And, at its lead was Grant Holt. A leader. Unconventional and unorthodox but no matter, he was someone you would rally to. And people did, team mates and fans alike. The famous photograph of him laughing during the carnage we unleashed upon Ipswich Town at Portman Road a season later is iconic, a sign of the way we were going about things at that time.
Winning games, again and again and again. It’s what we did and what we were known for. We weren’t “nice”, we didn’t offer a side dish of three points along with the warm welcome and chance to meet Delia.
We didn’t travel to away games in desperate hope. We did so in warm expectation.
March 13, 2010: Huddersfield away. Remember the day?
They were top 10, unbeaten at home and uber-confident. Yes, we were the league leaders. But we were also a soft southern touch; we wouldn’t like it up them ‘oop north, they’d soon teach us a lesson.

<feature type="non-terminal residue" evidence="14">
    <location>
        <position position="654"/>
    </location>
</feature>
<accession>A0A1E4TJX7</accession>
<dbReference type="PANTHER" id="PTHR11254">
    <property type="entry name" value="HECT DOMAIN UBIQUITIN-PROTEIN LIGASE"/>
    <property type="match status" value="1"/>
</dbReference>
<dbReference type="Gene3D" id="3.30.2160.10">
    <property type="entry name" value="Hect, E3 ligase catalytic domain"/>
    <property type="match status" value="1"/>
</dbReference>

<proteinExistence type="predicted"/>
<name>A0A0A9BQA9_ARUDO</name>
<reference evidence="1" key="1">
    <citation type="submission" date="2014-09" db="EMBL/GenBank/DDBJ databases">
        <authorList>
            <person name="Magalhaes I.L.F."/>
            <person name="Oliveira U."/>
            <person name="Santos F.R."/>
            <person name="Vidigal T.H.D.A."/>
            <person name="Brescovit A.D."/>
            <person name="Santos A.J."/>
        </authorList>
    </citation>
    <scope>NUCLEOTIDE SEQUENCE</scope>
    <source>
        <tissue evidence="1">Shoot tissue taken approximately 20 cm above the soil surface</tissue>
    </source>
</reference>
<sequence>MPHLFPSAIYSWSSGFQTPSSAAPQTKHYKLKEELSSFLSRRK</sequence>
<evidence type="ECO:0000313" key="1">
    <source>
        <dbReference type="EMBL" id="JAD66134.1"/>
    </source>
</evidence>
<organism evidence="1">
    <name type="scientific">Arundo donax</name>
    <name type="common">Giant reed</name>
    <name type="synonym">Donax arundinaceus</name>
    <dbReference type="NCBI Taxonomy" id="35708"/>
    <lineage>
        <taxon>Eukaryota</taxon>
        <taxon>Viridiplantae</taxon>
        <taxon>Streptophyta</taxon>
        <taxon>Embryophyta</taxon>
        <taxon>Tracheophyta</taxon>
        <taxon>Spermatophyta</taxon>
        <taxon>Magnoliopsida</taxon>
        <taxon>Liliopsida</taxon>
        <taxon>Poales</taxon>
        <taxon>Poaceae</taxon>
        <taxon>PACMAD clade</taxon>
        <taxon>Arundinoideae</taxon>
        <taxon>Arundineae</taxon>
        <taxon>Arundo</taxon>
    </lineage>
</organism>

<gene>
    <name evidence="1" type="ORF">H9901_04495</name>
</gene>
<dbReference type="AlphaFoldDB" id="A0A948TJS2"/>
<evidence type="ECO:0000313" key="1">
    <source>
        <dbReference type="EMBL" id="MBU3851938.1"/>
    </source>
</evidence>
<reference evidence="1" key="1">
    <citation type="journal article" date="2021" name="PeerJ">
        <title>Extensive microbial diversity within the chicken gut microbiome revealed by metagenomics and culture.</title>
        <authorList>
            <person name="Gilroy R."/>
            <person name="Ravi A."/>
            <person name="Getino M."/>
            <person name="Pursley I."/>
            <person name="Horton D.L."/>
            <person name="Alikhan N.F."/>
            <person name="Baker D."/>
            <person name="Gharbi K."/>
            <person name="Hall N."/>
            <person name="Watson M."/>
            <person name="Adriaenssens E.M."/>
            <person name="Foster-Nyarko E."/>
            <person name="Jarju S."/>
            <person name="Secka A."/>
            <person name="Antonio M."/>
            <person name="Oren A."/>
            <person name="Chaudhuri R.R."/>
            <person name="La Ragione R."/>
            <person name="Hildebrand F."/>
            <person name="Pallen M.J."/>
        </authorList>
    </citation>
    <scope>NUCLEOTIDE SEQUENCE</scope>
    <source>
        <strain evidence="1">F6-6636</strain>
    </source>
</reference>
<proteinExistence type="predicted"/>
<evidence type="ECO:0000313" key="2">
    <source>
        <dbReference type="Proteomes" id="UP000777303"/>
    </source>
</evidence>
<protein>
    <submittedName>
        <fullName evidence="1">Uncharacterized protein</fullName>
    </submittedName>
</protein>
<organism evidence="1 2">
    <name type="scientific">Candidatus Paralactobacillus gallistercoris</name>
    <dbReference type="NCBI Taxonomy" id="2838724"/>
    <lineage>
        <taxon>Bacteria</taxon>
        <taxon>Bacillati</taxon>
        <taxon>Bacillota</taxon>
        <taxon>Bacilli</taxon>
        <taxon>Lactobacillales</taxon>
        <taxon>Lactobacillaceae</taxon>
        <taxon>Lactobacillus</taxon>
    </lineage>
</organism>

And, after three minutes it looked like that might be the case. It looked even more like it might be the case with just half an hour left when we were still 1-0 down. But only to the Huddersfield fans. We knew we’d win. Just knew it. And we did, 3-1, bang-bang-bang, three goals in a quarter of an hour. Job done.
You couldn’t help but love it. Not just the win but the way we went about it. Again.
We weren’t the nice club. We were the club that did whatever it took to win games.
Yet, ultimately, Paul Lambert felt he could no longer give the club his time and services. Why did he leave? His departure has been debated over and over again. Yet one thing is clear. He wanted out. He’d even, so we are meant to believe, flirted with Burnley at one point.